The “hidden” merchant account operates similarly to a traditional merchant services account and can include Visa, Master Card, Discover, and/or American Express. It differs when it comes to the fact that the merchant is unable to operate under its own trade name, but instead must use a name unrelated to their licensed cannabis business or utilize a third-party intermediary’s name so as to hide the nature of the business. The third party in this case receives the funds first and then transmits them out to the cannabis merchant. This can include overseas merchant accounts or domestic accounts, and often involves fees of 5%+ for the merchant and “convenience” fees for the consumer. This type of account has also been known to be highly unstable as they are closed upon discovery by the processor/bank.
Some licensed cannabis businesses accept cryptocurrencies (think Bitcoin, Etherium, etc.) at the point of sale for cannabis purchases. These cryptocurrencies must first be purchased (with USD or another cryptocurrency) or “mined” before they can be used by a consumer to make a purchase. While this may seem like a reliable payment option on the surface, the intricacies of crypto currency, also known as blockchain, are quite complex and unfamiliar to your typical consumer/patient. For starters, most solutions for the cannabis industry use credit cards to fund the procurement of the cryptocurrency, which can then be immediately used for purchases in the store. This amounts to using the cryptocurrency as an intermediary, or mask, to facilitate the credit card purchase. However, if credit cards are used, the merchant account is usually based overseas and customers will incur international processing fees. Many banks also block overseas transactions and/or digital currency purchases. On top of all this, many of the cryptocurrency payment service providers receive the funds intended for a cannabis purchase into one or more bank accounts that they control prior to remitting those funds to the merchant.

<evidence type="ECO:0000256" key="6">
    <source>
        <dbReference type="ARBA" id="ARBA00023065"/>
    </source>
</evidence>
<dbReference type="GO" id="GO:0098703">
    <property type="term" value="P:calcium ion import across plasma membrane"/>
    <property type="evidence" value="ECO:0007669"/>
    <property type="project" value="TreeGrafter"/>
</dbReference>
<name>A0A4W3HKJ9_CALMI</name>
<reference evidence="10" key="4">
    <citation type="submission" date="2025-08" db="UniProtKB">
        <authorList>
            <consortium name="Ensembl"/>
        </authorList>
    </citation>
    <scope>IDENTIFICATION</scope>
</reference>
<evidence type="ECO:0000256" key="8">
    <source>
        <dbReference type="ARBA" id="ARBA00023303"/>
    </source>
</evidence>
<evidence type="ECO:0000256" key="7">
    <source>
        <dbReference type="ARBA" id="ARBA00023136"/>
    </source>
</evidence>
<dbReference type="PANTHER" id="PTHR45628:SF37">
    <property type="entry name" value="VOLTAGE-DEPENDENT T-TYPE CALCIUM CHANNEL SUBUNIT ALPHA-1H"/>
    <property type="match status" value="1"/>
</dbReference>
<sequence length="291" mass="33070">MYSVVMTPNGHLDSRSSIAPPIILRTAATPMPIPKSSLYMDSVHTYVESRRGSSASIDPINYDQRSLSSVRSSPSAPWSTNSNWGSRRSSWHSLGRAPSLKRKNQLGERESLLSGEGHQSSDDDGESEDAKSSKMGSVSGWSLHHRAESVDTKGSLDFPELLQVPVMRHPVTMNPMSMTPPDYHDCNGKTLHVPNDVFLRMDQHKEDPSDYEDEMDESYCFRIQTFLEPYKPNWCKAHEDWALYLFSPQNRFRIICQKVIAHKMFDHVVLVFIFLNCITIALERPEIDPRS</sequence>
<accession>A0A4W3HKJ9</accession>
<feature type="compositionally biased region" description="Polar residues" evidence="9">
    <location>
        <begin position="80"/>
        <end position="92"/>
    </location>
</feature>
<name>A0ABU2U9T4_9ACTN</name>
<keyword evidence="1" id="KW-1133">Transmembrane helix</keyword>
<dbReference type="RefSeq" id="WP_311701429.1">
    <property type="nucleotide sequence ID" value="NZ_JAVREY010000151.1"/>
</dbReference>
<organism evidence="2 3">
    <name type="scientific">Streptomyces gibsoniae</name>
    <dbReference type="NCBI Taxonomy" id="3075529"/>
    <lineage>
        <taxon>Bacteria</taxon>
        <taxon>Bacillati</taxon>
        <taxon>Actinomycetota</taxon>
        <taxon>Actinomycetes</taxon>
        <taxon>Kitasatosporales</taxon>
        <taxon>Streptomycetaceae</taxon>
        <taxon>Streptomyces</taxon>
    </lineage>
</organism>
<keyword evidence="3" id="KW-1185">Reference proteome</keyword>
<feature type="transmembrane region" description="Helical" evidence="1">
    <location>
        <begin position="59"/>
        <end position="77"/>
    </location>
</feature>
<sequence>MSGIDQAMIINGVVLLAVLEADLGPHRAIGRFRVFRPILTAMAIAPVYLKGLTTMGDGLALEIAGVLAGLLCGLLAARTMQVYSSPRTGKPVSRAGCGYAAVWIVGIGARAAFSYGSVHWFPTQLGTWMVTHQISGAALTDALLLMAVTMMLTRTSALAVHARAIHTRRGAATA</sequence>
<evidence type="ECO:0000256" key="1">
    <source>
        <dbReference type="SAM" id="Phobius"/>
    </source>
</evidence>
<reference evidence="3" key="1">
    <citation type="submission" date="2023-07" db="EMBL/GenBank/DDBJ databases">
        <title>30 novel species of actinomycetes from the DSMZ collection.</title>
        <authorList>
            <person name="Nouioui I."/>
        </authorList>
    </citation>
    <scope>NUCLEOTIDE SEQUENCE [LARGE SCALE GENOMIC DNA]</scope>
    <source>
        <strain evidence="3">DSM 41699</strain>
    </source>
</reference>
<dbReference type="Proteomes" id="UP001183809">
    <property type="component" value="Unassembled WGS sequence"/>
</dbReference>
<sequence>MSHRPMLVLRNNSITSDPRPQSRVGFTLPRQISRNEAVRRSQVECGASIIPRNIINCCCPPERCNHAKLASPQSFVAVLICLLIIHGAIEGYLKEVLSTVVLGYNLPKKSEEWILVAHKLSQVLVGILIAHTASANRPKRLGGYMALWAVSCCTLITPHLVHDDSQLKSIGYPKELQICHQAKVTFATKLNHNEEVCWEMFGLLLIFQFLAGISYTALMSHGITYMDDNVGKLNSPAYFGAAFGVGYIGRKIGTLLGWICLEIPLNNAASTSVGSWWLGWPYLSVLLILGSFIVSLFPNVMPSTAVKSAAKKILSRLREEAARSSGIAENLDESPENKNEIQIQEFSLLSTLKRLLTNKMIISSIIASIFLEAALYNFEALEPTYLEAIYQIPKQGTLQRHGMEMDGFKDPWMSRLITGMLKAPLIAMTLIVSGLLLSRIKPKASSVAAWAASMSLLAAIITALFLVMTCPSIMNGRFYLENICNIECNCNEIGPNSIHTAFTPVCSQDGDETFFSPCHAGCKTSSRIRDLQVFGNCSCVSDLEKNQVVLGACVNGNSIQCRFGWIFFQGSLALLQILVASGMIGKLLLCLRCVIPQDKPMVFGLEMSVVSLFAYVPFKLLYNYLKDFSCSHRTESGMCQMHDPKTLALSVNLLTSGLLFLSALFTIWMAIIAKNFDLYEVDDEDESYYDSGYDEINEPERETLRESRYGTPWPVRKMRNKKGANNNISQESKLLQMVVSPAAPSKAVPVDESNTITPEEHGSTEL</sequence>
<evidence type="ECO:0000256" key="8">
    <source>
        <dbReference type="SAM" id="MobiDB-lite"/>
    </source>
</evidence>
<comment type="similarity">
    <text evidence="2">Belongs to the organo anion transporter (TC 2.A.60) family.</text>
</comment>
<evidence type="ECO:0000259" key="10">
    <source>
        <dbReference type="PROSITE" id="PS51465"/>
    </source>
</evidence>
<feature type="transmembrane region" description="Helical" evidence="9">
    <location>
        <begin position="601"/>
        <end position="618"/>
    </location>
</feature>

It’s a fine line to walk. Particularly since cryptocurrency solutions combine the world’s most unregulated “currency” with one of the world’s most regulated industries: cannabis.
Stored Value or Pre-paid
With stored value, aka pre-paid card options, customers determine how much they will want to spend and then pre-load a card or app with the necessary funds. They then use the card or app at the dispensary to make a purchase. Some services fund these pre-paid accounts through Automated Clearing House (ACH) transfers, while others fund accounts with credit card payments. The money sits in an account controlled by the stored value service provider (at a bank that may or may not know these will be funds used for cannabis purchases) until the customer makes a purchase, then the money is “transferred” to the merchant’s account at the same stored value provider as payment.